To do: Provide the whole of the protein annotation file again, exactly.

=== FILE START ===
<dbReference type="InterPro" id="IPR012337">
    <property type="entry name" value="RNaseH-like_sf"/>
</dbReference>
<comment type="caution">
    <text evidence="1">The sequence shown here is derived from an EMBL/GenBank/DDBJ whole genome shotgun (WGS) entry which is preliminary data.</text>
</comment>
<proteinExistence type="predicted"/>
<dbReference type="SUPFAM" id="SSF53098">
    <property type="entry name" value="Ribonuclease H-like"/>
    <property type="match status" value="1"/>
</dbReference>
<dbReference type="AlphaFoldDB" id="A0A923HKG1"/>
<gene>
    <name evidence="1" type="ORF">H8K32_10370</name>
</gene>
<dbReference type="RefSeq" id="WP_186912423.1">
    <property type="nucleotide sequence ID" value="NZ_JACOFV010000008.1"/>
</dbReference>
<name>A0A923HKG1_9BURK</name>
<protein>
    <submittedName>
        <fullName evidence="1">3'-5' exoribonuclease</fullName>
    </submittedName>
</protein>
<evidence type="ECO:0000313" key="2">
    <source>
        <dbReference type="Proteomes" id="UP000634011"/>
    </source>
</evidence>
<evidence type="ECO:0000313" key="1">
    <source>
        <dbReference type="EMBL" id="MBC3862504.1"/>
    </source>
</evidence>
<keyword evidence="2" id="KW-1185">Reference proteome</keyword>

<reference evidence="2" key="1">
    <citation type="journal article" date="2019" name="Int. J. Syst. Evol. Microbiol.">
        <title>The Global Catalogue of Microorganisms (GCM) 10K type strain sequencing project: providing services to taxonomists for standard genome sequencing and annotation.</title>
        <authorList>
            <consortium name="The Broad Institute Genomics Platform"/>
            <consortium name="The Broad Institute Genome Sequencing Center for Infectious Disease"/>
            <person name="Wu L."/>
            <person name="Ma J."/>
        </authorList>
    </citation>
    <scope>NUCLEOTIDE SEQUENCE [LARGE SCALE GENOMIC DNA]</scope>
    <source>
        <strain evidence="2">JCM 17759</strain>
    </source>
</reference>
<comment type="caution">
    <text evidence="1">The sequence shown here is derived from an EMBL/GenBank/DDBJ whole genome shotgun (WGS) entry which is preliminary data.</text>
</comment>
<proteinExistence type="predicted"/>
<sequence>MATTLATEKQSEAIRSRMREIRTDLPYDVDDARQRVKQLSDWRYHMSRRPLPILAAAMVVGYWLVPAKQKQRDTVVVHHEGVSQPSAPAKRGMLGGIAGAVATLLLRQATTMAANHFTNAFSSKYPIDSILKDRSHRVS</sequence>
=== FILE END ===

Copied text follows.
<dbReference type="InterPro" id="IPR012337">
    <property type="entry name" value="RNaseH-like_sf"/>
</dbReference>
<comment type="caution">
    <text evidence="1">The sequence shown here is derived from an EMBL/GenBank/DDBJ whole genome shotgun (WGS) entry which is preliminary data.</text>
</comment>
<proteinExistence type="predicted"/>
<dbReference type="SUPFAM" id="SSF53098">
    <property type="entry name" value="Ribonuclease H-like"/>
    <property type="match status" value="1"/>
</dbReference>
<dbReference type="AlphaFoldDB" id="A0A923HKG1"/>
<gene>
    <name evidence="1" type="ORF">H8K32_10370</name>
</gene>
<dbReference type="RefSeq" id="WP_186912423.1">
    <property type="nucleotide sequence ID" value="NZ_JACOFV010000008.1"/>
</dbReference>
<name>A0A923HKG1_9BURK</name>
<protein>
    <submittedName>
        <fullName evidence="1">3'-5' exoribonuclease</fullName>
    </submittedName>
</protein>
<evidence type="ECO:0000313" key="2">
    <source>
        <dbReference type="Proteomes" id="UP000634011"/>
    </source>
</evidence>
<evidence type="ECO:0000313" key="1">
    <source>
        <dbReference type="EMBL" id="MBC3862504.1"/>
    </source>
</evidence>
<keyword evidence="2" id="KW-1185">Reference proteome</keyword>

<reference evidence="2" key="1">
    <citation type="journal article" date="2019" name="Int. J. Syst. Evol. Microbiol.">
        <title>The Global Catalogue of Microorganisms (GCM) 10K type strain sequencing project: providing services to taxonomists for standard genome sequencing and annotation.</title>
        <authorList>
            <consortium name="The Broad Institute Genomics Platform"/>
            <consortium name="The Broad Institute Genome Sequencing Center for Infectious Disease"/>
            <person name="Wu L."/>
            <person name="Ma J."/>
        </authorList>
    </citation>
    <scope>NUCLEOTIDE SEQUENCE [LARGE SCALE GENOMIC DNA]</scope>
    <source>
        <strain evidence="2">JCM 17759</strain>
    </source>
</reference>
<comment type="caution">
    <text evidence="1">The sequence shown here is derived from an EMBL/GenBank/DDBJ whole genome shotgun (WGS) entry which is preliminary data.</text>
</comment>
<proteinExistence type="predicted"/>
<sequence>MATTLATEKQSEAIRSRMREIRTDLPYDVDDARQRVKQLSDWRYHMSRRPLPILAAAMVVGYWLVPAKQKQRDTVVVHHEGVSQPSAPAKRGMLGGIAGAVATLLLRQATTMAANHFTNAFSSKYPIDSILKDRSHRVS</sequence>